From Dwayne Wright PMP
Certified FileMaker Developer
In larger ( non FileMaker ) database engines, you may see the terms of Entities and Attributes. An entity is a digital place for stored data and the FileMaker equivalent is usually a table within a FileMaker file or an individual FileMaker file. Even in the case of an external file, the entity information resides in a table within that file. So we really can say, for simplicity sake, that each entity in FileMaker should be in it’s own table.
As you know, entities should be organized so that the data within them fits into a specific purpose such as people in a people table, places in a places table and events in an event table. An entity is made up of small areas that define the data within it. Again in the larger databases, these small areas are called attributes. In FileMaker, we call these attributes fields. So an entity is defined by the attributes within it as a FileMaker table is defined by the fields within it.
People ( Entity / Table ) would like have attributes / fields such as first name, last name, gender, birth date and the like. The combination of data in fields defines one record from another.
Now you might be saying to yourself, “Hey, wait a minute, you have an attribute that should be in it’s own entity!”
You may be thinking that a birth date does not define a person, it defines an event. As an event, it should have it’s own entity and therefore be placed in it’s own table. This would be a valid point but not necessary true based upon the way your database is setup.
A birth date, as an attribute, can be used to calculate the age of the person for each record. In a case such as this, the birth date describes the person entity. This is also true if you don’t use the birth date attribute as an event.
A birth date, as an entity, could be used to mark an event in history. The birth date of famous person in history might be an event, just like any of the remarkable things that person did during their lifetime.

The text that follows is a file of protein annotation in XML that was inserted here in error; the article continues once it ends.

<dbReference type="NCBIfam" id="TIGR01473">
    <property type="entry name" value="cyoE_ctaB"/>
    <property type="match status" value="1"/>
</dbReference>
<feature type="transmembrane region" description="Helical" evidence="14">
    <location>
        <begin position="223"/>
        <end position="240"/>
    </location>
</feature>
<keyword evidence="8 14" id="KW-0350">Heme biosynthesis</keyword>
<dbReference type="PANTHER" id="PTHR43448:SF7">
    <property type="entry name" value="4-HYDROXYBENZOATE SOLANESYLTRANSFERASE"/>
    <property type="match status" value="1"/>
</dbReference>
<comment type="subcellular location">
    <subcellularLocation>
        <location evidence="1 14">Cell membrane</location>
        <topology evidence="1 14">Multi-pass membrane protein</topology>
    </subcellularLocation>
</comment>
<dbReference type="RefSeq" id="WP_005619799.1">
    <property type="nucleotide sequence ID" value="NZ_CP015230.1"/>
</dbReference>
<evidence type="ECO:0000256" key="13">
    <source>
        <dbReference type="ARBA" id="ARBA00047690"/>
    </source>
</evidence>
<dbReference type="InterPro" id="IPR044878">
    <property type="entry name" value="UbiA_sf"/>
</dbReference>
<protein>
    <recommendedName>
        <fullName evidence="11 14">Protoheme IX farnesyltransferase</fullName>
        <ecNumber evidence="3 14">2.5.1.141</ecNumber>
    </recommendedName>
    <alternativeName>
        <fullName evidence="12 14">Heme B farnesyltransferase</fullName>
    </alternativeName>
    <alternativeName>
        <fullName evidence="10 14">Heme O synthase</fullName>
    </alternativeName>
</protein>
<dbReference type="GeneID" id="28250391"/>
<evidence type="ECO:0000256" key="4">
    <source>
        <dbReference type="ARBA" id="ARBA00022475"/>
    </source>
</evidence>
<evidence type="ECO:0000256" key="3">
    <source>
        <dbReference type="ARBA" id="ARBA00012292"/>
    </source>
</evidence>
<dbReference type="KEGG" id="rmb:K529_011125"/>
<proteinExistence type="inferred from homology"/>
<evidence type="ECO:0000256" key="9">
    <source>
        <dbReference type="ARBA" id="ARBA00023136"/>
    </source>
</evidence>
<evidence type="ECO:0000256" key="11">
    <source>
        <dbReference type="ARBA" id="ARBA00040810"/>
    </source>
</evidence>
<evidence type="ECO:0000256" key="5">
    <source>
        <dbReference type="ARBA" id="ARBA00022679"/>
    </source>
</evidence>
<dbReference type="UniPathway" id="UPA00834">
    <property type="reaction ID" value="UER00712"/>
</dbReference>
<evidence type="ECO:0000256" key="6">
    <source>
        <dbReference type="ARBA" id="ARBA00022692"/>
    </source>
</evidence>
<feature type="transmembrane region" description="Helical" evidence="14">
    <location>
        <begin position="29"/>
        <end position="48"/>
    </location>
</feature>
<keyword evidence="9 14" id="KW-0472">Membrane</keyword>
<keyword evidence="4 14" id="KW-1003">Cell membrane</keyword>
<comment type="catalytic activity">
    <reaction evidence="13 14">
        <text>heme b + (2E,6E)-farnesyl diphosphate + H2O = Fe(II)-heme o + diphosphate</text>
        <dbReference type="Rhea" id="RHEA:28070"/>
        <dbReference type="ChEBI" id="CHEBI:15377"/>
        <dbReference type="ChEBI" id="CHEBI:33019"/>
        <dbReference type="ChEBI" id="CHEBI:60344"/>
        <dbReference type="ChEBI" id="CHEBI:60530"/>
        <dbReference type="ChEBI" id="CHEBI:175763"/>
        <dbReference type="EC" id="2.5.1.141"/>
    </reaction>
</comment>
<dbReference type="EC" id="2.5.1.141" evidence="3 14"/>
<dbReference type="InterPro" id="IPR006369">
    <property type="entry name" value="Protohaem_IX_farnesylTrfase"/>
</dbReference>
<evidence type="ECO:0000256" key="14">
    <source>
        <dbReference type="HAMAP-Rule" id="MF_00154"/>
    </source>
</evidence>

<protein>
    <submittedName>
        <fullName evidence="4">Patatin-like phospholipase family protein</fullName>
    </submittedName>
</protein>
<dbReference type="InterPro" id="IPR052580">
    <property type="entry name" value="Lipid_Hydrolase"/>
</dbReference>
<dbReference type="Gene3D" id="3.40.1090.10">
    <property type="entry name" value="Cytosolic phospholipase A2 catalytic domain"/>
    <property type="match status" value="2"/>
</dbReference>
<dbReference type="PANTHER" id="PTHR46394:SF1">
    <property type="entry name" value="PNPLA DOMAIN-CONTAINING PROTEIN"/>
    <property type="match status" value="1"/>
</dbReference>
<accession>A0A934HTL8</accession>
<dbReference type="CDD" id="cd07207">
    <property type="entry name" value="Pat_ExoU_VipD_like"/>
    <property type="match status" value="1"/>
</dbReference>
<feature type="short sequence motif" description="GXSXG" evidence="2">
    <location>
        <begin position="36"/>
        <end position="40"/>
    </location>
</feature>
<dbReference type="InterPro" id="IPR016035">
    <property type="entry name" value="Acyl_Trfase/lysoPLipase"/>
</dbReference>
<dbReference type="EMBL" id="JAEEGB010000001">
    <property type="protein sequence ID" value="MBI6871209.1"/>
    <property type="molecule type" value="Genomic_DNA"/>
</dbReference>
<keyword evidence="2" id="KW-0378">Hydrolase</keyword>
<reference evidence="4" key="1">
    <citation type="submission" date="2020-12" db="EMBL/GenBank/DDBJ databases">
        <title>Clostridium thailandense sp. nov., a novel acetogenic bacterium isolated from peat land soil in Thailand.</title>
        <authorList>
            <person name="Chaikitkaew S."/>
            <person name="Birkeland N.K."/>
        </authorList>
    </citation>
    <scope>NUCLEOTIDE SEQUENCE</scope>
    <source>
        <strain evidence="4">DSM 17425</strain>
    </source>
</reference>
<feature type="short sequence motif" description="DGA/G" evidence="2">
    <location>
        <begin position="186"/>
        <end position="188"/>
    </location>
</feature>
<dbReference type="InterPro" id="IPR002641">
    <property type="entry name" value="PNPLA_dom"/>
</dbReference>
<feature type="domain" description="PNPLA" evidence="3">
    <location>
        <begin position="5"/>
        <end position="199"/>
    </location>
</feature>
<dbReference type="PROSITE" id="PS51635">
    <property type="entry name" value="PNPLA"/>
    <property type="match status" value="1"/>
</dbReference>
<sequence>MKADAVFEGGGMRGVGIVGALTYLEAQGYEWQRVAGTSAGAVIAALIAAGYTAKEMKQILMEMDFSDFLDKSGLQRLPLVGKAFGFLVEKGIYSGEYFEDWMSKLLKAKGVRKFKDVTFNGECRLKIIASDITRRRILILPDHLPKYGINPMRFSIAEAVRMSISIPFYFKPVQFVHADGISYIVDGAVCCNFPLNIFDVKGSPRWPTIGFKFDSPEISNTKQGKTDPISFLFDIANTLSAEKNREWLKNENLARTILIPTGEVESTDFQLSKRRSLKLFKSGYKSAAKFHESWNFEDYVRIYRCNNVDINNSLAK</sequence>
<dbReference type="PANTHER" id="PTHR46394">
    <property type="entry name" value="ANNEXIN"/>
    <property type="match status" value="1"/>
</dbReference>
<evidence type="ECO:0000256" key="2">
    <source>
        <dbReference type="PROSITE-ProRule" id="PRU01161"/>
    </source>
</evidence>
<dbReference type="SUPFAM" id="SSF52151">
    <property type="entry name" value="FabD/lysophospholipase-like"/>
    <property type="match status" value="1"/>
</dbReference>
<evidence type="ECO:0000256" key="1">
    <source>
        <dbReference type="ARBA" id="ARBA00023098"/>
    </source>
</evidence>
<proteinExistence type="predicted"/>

Since, I’m making this discussion as confusing as possible, let’s take it up another notch. I’m doing this because relational design isn’t always black and white. It’s not the fact that I find it amusing to have your reread this discussion multiple times ( well maybe a little ).
I could have the birth date of a famous person as it’s own entity and still use that data to calculate the age of the famous person. If the two entities of people and events are joined or linked in such a way as I can see the birthday event from the person entity ... then ... I can use simple math to determine the age.
For example, I'm 45 years old as I write this. If I had each birthday of my 45 years as a separate record in an events table, I can simply count them all to get my age in years. If I only have the one birthday event and I know what the current day and time is ... I would be able to calculate my age in years, months, days, hours, minutes and even seconds.
Is is possible to link different entities to do something as crazy as this? Yes, it is and it is called a relationship!
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© 2007 - Dwayne Wright - dwaynewright.com
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